Electrogenic now offers three E-type electrification packages. The one I drove is the base model, but there is a more powerful option with a 150kW (200bhp) motor delivering 840Nm (613 lb/ft) of torque plus a 48kWh battery. This enables 0-60mph in under five seconds and 160 miles of range. For the American market only (for the time being), there’s also a version with the more powerful motor and a 63kWh battery that offers over 200 miles of range. However, this involves greater chassis modifications, which are currently not allowed in the UK. 

The cars offer DC rapid charging using CCS, enabling a 100% charge in around 45 minutes, although the one I tried only offered a US AC charging port because it was for an American customer with this requirement. The conversion kit costs a little over £80,000, but prices will vary, and in the USA it will be around $120,000. There will of course be the cost of a donor car on top of this, plus any refurbishment that might be required to that vehicle. The kit is compatible with Series 1 to 3 Jaguar E-types. 

Electrogenic Drop-In Kits 

Electrogenic’s concept with its kits is to provide an easier solution for electrifying a variety of common classics. The range kicked off with a Land Rover kit for agricultural conversions, prototyped at Glastonbury’s Worthy Farm. This has now been expanded to include Defender HV kit with up to 93kWh of battery capacity and CCS DC charging, for Land Rover 90, 110, 127 and 130 models. There are kits for Series II and III Land Rovers, plus a 911 kit for G-body or 964 Porsches. The most extreme version of the latter delivers 240kW (320bhp) of power and an almost unfeasible 3,900NM (2,848 lb/ft) of torque at the wheels, enabling 0-60mph in just 3.8 seconds. The 62kWh battery offers a range of up to 200 miles. Electrogenic has also been working with the UK’s Ministry of Defense in partnership with Babcock to convert some of its Land Rovers and Land Rover-based WMIK vehicles as a test of how electrification will perform out in the field. 

These kits are meant to be installable by partner garages, of which there are seven globally, including three in the USA, with around five waiting in the wings. These partner garages receive installation training from Electrogenic, so they can then simply receive the electrification kit and fit it themselves up to the same standard.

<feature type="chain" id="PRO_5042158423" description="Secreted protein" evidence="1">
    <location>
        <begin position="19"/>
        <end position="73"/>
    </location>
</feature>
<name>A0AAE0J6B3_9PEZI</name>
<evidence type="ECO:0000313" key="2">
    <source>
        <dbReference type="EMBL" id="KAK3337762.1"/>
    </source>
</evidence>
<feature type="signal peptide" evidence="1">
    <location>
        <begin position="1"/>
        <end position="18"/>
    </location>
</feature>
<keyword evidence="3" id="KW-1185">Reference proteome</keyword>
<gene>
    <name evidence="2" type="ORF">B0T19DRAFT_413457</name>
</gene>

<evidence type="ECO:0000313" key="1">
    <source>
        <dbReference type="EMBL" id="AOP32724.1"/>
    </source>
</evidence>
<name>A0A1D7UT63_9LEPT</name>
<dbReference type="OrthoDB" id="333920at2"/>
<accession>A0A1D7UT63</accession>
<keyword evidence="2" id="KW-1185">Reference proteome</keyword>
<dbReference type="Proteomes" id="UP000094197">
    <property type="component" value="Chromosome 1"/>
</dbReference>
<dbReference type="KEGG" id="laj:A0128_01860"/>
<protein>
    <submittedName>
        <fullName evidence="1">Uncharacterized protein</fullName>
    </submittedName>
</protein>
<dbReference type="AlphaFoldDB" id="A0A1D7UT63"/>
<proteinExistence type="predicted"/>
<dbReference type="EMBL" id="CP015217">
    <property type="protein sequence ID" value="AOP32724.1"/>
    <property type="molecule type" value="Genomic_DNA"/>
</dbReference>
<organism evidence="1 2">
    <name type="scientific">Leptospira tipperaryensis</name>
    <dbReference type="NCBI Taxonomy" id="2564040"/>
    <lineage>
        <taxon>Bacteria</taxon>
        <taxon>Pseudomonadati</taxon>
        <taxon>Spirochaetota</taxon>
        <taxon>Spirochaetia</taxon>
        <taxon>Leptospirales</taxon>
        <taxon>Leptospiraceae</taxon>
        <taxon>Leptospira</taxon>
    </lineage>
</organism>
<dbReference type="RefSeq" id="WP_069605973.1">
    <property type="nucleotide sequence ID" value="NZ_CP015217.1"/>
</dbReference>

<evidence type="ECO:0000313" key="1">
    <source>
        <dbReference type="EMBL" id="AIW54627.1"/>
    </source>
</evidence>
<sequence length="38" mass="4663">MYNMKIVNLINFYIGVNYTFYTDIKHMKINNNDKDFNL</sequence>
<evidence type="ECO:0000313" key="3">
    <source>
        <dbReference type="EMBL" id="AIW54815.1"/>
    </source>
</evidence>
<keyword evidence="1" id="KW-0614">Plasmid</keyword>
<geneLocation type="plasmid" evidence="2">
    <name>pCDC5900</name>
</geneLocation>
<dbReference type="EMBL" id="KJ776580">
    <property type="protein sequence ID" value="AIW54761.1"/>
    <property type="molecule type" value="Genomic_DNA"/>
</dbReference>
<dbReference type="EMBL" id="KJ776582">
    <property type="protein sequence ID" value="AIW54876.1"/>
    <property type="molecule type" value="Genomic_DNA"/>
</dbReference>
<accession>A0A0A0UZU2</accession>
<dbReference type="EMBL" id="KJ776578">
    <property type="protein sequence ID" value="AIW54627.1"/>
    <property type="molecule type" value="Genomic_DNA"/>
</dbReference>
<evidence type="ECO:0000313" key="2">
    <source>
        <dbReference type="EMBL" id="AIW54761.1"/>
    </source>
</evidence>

Electrogenic and Babcock are working together to provide electrified test vehicles for the UK …  

However, there’s another drop-in kit in the wings aimed at classic Minis. This provides the motor, battery, and all the electronics pre-built onto a classic Mini front subframe, all for £15,000 plus ($19,000). This means the whole unit can be pre-tested before being shipped out to the customer, who then merely needs to replace the existing subframe, put the wheels back on, and wire everything up. This could even be something a keen enthusiast might do, although it’s still more aimed at professional garages. But the process will be much less involved, giving the potential for much wider adoption. 

The basic mini kit will offer an 80-mile range from its 20kWh battery, which is ample for a city car. There will also be a larger battery option with 40kWh and 150 miles of range, but that won’t be such a seamless drop-in because it will require placing packs elsewhere in the car and the installation of the requisite cabling, which is a job only a properly qualified person should do. The larger battery option costs an additional £5000 ($6,000). 

Enzo Ferrari called the Jaguar E-type “the most beautiful car in the world” 

Electrifying classic cars comes in for a lot of negativity on social media, from people who think it’s a travesty. But there were over 70,000 Jaguar E-types built during its 1962-74 run, so it isn’t the rarest car in the world. Over five million classic Minis were built. Electrifying some of these means you will be more likely to see them on the roads, because they are much more practical and easier to live with. While you lose the engine noise and gear changing, that’s a fair trade for a car you can actually use regularly. As the founder and CEO of Electrogenic, Steve Drummond, said of his company: “We’re building cars that people want to drive – every day.” With the electrified Jaguar E-type, Electrogenic has done this for a British icon. You can imagine you’re back in the Swinging Sixties without the reliability downsides. Yeah, baby!